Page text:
Really be able to leverage this technology, start using it, and really get the benefits out of it. Some of those clients started discussing it with us and as their IT asset management team. And really again, identifying together that gap. And so we started working with one specific district that was looking at how do we check these Chromebooks out?

How do we manage these Chromebooks? And they started using the library system to do. Which was kind of okay because that was, you know, what they had and what they were doing for books. So let’s just treat these Chromebooks the same. As I think all your listeners will know they’re not the same.

So we started working with that particular district and that’s kind of how this story unfolded. The transition, I think from enterprise to education and then for the better part now, 10 years, as Dean said, well, certainly with with the pandemic, that’s when things started going just all over the map, right?

In terms of we gotta get, you know, we got 20,000 students, each one of ’em need a Chromebook tomorrow, you know, on March 20th or whatever. It was like, everybody needs one tomorrow. And now, you know, we’ve got these funding sources, government’s giving us money, we buy the Chromebooks, we give ’em to the students as quickly as we can.

They’re with the students now, what do we do? Right? And so that’s kind of where we stepped in. We started working with. Technologists that were inside of the education space and giving them our expertise, bringing over essentially the enterprise space expertise and just laying it on top of an education focused platform, which is what Vizor has evolved into now.

It’s amazing and super fun to work inside of a space where people are really appreciating what you’re bringing to the table. And so people that I speak with every day, Again, a lot of them come from a background of education, so they’re not sort of background technologists, right? Like with decades of experience in terms of adopting technology and using it.

So being able to fill that spot for them so that they can go back to optimizing their scenario. But the teachers being able to teach and the students being able to learn. Through technology, I think is really what is exciting about working in this space is compared to the enterprise space where it’s like I want that in blue and I want it, you know, this way and it’s gotta be tomorrow.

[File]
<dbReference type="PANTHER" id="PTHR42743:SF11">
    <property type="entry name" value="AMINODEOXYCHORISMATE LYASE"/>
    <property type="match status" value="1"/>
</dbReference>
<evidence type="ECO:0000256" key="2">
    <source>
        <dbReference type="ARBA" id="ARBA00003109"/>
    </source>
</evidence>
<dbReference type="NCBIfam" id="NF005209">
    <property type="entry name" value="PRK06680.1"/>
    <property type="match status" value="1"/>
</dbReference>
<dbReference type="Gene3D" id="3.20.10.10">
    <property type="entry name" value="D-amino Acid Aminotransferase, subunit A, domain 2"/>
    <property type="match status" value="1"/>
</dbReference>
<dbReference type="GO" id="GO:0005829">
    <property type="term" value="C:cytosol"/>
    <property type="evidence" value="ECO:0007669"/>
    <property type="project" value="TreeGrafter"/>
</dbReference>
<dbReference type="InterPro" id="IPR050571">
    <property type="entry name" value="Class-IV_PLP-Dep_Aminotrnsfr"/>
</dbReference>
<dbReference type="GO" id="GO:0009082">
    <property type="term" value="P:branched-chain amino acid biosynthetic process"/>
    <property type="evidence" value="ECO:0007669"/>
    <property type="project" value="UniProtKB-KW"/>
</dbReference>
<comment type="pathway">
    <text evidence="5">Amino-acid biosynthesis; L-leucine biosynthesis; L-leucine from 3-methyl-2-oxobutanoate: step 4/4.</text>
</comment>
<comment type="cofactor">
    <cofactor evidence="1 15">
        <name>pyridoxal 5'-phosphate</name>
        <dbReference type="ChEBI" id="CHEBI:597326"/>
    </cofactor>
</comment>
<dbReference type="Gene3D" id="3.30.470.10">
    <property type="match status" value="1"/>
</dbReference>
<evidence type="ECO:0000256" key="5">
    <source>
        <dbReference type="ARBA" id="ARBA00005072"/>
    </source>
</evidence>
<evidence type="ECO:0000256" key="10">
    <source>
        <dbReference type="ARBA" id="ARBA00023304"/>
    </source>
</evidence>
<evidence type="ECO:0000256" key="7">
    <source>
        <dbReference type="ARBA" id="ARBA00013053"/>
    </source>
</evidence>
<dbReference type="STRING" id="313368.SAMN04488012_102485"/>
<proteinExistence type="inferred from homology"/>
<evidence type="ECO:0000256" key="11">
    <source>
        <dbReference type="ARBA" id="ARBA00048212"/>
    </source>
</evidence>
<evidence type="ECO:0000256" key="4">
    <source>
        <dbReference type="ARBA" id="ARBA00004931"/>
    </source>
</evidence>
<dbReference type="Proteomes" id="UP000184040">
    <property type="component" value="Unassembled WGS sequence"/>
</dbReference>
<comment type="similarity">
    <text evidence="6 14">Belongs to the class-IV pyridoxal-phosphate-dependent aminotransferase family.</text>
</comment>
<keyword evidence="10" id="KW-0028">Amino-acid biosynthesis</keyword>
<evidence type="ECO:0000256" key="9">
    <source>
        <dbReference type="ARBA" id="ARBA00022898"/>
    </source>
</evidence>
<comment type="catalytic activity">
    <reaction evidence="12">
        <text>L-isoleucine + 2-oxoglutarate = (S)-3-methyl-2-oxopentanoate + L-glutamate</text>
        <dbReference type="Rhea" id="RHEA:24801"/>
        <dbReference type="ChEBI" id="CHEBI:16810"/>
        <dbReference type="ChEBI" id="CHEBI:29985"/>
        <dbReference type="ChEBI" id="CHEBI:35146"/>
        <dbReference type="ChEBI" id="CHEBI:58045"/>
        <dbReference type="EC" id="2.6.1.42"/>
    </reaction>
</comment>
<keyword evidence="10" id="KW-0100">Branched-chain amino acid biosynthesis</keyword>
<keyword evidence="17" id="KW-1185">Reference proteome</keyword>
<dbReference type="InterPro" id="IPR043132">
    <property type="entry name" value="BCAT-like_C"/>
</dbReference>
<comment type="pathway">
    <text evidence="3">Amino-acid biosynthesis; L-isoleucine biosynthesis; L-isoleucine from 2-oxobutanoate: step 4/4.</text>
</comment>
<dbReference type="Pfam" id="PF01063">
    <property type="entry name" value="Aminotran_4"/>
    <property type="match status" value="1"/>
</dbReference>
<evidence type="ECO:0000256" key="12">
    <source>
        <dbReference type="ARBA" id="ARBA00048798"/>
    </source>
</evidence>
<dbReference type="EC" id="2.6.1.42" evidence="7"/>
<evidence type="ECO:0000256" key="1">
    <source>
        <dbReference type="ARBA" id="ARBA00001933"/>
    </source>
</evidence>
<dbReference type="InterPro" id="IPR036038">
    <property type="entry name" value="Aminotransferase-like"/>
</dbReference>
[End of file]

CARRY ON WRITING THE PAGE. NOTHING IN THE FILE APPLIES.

And, and, and that’s the way I expect it. And so that’s the way you’re gonna get it to me, educators are not like that at all. They’re like, can you help

[00:05:58] Caryn: We just want it to.

[00:05:59] Jeff: Exactly. Yeah, that’s exactly it. If it works, you, you, you know, the bar is a little bit lower, but that’s a good thing because. That, that, that sets you up for success.

Just not just us as vendors and suppliers of technology, but but the technologists themselves and the schools in the districts, and, and again, right down to the most important people that we’re talking about here, and that’s the students.

[00:06:18] Dean: And there’s no technical bias in terms of what they’re looking for. It’s just, right. We need this to work. We need to know who’s got these devices, what are these middle schoolers doing this Chromebook, how did it get in this state?

[00:06:29] Kara: Yeah. Do you notice that you have a lot of investigative type issues where you are exploring reasons why middle schoolers computers are in that state

[00:06:41] Dean: We were at an event in Michigan and we was talking to some educators there, and they was giving us these stories in terms of all kinds of crazy things, which they were doing to their Chromebooks.

And I dunno why it happens at that particular age, but we, we for sure see the amount of repairs going up at particular grade levels. Think it’s the

I think.

[00:07:02] Jeff: curiosity and skillset. , that’s what’s happening

[00:07:05] Dean: could be. Yeah. Yeah. One of the things I’ve been also accounted for is that particular grade levels, schools and districts tend to go from classroom one-to-one to take home one-to-one.

So all of a sudden these devices are leaving the school, they’re on the bus, they’re, you know, hitting milkshakes and siblings and all of those kind things. So I think that may have something to do with it, but yeah, I guess that certainly doesn’t account for some of the stories which we hear.

[00:07:31] Caryn: I taught middle school, so I can imagine.